The Truth About Planks Vs. Crunches: Which One Is Better?

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Medically reviewed by Kimberly Langdon, MD

Are Planks Better Than Crunches

When it comes to the best ab exercises, planks and crunches always seem to be at the top. But which one is better, and what are the reasons for it? 

It’s time to dive into the planks vs. crunches debate and figure out which one is better than the other. 

Are Planks Better than Crunches?

Crunches are amazing for your abs, but planks work your entire body[1], making it a better exercise overall. They activate your abs, that’s for sure, but they also activate all other muscles in your body. The more you hold a plank, the greater the activation and the more work your muscles have to do to stay in the right position. 

How To Properly Do a Plank

Before adding it to your workout routine, make sure you know how to properly perform a plank as it can be tough on your low back and hips. 

  1. Start in an all-fours position, palms and knees on the floor.
  2. Make sure your palms are stacked right under your shoulders and your knees right under your hips. 
  3. From here, tuck your toes and extend your legs, activating your quadriceps muscles. 
  4. Lift your belly button up and close your ribcage, activating your entire core, not just your abs.
  5. Push the ground away from you and make a little concave with your upper back, filling out the space in between your shoulder blades. 
  6. Gaze down or straight ahead of you to protect your neck and keep your hips from collapsing or lifting.
  7. Hold for a specific amount of time you’ve allocated. When you feel yourself starting to shake, push the ground away from you even harder, both with your palms and your feet. 
  8. You can always modify by dropping your forearms on the floor and pushing through a larger surface. 

Plank Variations

A basic, regular plank does plenty for your strength and endurance already, but there are plenty of variations you can try and challenge yourself even more. Check out some of these plank variations:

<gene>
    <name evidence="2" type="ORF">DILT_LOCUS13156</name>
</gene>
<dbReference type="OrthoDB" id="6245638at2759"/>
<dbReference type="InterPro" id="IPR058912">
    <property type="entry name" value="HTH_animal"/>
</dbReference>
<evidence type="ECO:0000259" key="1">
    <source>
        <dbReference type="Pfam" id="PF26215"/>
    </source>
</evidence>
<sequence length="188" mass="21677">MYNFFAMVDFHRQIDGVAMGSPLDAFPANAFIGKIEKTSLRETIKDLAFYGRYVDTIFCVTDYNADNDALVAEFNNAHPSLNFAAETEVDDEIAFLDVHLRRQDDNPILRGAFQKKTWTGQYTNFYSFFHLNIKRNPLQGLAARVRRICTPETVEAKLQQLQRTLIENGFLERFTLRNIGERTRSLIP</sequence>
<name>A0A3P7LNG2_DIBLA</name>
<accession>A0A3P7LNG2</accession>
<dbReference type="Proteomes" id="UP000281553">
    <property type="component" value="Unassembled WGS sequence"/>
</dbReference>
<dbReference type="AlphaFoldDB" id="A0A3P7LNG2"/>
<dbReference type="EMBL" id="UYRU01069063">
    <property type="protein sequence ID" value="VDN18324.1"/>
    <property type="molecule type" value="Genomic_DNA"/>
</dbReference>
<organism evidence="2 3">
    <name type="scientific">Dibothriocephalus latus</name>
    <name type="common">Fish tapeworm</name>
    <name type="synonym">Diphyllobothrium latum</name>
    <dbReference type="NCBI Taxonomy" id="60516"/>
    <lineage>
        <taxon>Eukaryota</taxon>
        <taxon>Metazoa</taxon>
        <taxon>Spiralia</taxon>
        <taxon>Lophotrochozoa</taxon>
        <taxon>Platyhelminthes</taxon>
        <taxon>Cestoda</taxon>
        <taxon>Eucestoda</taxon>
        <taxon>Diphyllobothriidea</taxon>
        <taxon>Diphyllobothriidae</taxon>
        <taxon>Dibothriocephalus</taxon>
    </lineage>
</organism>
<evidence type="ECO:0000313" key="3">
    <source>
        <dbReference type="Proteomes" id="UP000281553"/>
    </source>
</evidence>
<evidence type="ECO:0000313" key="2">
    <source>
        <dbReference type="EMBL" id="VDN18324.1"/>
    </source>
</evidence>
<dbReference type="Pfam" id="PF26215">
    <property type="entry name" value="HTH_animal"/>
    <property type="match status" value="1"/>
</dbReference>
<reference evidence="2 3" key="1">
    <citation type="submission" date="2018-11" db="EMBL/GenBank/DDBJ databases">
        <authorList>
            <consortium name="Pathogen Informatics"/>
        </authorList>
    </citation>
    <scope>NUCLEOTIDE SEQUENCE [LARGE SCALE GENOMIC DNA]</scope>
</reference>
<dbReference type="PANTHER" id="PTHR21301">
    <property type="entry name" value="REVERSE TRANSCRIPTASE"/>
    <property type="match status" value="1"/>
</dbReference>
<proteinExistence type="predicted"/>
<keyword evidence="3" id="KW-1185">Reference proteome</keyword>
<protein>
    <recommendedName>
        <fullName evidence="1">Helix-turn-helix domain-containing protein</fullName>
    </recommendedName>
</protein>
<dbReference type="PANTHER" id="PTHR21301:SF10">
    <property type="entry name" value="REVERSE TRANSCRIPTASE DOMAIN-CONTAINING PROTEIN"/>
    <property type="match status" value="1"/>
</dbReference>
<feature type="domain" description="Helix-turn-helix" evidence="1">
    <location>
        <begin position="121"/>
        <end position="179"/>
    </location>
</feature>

Side plank 

A perfect way to work your oblique muscles[2] and your entire side body is through a side plank. Starting in a regular plank position, place one of your hands in the center of your body and pivot on the same-side leg, stacking the other one on top. Push through the outer part of your foot to lift your hips and elevate your other arm straight towards the sky. Additionally, you can always modify by lowering down on your forearm. 

Walking Plank

Take your plank on a walk and further challenge your entire body. Starting in the basic position, start moving your hands and feet at the same time, maintaining the position. Avoiding lifting or dropping the hips is the real challenge as it makes your abs burn, activating them to their core. You can move forward, backward, or side-to-side. 

One-Legged Plank

Keeping a strong plank while testing your balance is an additional challenge your body will thank you for. Start in the basic position and push the ground even harder to elevate one leg from the ground. Keep the elevated leg straight and strong, all the way from your sitting bones to your foot, pointing or flexing it. If you want to take it to another level, try lifting the opposite arm off the ground and extending through both, your arm and your leg, to maintain balance. 

Plank With a Row

Adding weights to the mix and working your back muscles elevates a basic plank even further. It requires even stronger balance and power as you lift the additional weight while maintaining the same position. Start in a regular plank and lift a dumbbell off the floor through a pulling motion, keeping your elbow close to your body. Exhale and drop it down to the floor. Repeat on the other side. 

Plank With Shoulder Taps

Another interesting plank variation that challenges your entire body occurs when you tap your shoulders. It turns the notch on your ab activation and has you fighting to keep your hips level as you transfer your weight from one palm to the other. 

How To Perform a Crunch?

Crunches, on the other hand, are a more isolating movement than planks, targeting the abs while leaving the rest of the body without much engagement. In order to properly perform a crunch and really activate those abdominal muscles, here’s what you should do:

  1. Start in a lying position on your back, making sure you’re fully supported and the surface you’re lying on isn’t too hard.